Former community organizer, Lama Rod Owens is a Buddhist minister, author, activist, yoga instructor and authorized Lama, or Buddhist teacher, in the Kagyu School of Tibetan Buddhism. He is one of the leading voices in a new generation of Buddhist teachers. He holds a Master of Divinity degree in Buddhist Studies from Harvard Divinity School. He is the co-author of Radical Dharma: Talking Race, Love and Liberation. His teachings center on freedom, self-expression, and radical self-care.
A long labor of love, Lama Rod's second book, Love and Rage: The Path of Liberation Through Anger, was written as a guidebook through these difficult times. It addresses the important work we must do to take care of our deep hurt in order to experience the emotional liberation needed to embody fierce and radical love for ourselves, others, and the planet. Lama Rod writes,
Lama Rod also leads the in-depth Love and Rage 7-week course and online practice group. The course teachings include: compassion-based processes to manage cumulative trauma; what self-care really looks like; practices to connect and engage with our ancestors in order to ground ourselves during difficult times and enrich our self understanding; and how to be loving, open and vulnerable... but still fierce! Stay tuned for the 2023 course dates.
Visit Lama Rod Owens' Website
We are under a great deal of psychological stress. We spend a lot of our time in our stress responses, especially those of us enduring ethnic and race based stress and trauma. These ceaseless stressors impact our bodies in countless ways, showing up as anxiety, inflammation, and much more. Even as we aim to relax and restore ourselves to continue on, it is often difficult to find true release. We can take that stress with us even when we go to bed at night, still not finding the solace our bodies, minds, and spirits really need.
The practice of Restorative Yoga can be a gateway to relief that can be difficult to access even in sleep. Restorative Yoga requires little physical exertion, and uses props (like a pillow, bolster, blanket) to support the full release of the body's tension. If you've taken a yoga class, it's possible that you've experienced a restorative posture towards the end of class—with the lights turned down low, and you holding one posture in stillness, maybe lying on your back. The stillness is important. It helps our bodies move into the opposite of the stress response, the relaxation response—where our body is able to engage its processes of long term health, like digestion of our food, strengthening of our immune systems, and processing of the traumas we otherwise have to push down. Restorative Yoga can help us begin to heal, by relearning how it feels to truly be at ease.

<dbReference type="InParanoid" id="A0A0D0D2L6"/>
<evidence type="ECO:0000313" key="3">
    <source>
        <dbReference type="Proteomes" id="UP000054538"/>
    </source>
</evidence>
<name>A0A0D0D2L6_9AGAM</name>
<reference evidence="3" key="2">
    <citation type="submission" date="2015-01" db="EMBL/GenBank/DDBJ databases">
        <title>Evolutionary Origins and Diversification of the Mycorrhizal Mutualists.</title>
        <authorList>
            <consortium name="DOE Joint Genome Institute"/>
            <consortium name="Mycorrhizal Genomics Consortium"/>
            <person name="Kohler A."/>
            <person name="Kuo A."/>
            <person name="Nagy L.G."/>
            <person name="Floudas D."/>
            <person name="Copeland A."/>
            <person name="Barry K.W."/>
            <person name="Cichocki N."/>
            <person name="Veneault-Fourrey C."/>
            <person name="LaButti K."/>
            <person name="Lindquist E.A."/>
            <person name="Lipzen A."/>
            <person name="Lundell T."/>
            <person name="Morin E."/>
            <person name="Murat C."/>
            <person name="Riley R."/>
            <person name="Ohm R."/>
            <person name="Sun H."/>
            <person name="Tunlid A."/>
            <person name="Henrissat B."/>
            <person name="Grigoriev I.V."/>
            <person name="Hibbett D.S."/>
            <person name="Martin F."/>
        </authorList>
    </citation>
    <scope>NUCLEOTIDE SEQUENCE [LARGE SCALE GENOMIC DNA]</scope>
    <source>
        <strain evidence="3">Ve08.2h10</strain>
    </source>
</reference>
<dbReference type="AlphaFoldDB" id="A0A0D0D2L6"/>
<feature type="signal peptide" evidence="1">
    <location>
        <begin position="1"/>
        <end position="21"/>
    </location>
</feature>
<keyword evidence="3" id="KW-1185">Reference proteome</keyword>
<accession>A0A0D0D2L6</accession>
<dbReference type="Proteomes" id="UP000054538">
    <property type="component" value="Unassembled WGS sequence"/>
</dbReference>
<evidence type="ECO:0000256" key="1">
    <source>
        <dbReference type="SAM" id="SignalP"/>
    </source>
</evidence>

Dr. Gail Parker’s Restorative Yoga for Ethnic and Race-Based Traumatic Stress and the companion workbook, Transforming Ethnic and Race-Based Traumatic Stress with Yoga are a wealth of information about how our oppressive structures wreak havoc on our nervous systems, and how we can use the practice of Restorative Yoga to heal and sustain ourselves, body and soul.
I am currently in the process of reading the book and working with its companion workbook, and am deeply grateful for the resource. As a former direct action organizer, recovering workaholic, and a queer Black woman with a long history of inflammation-induced illness, restorative yoga has become an essential practice of mine. I hope it can offer some rest to you too.
Contributed by Asha Carter
Certified Yoga Instructor, MM Team Member, & Co-Founder of Cambium Collective
Visit Dr. Gail Parker's website.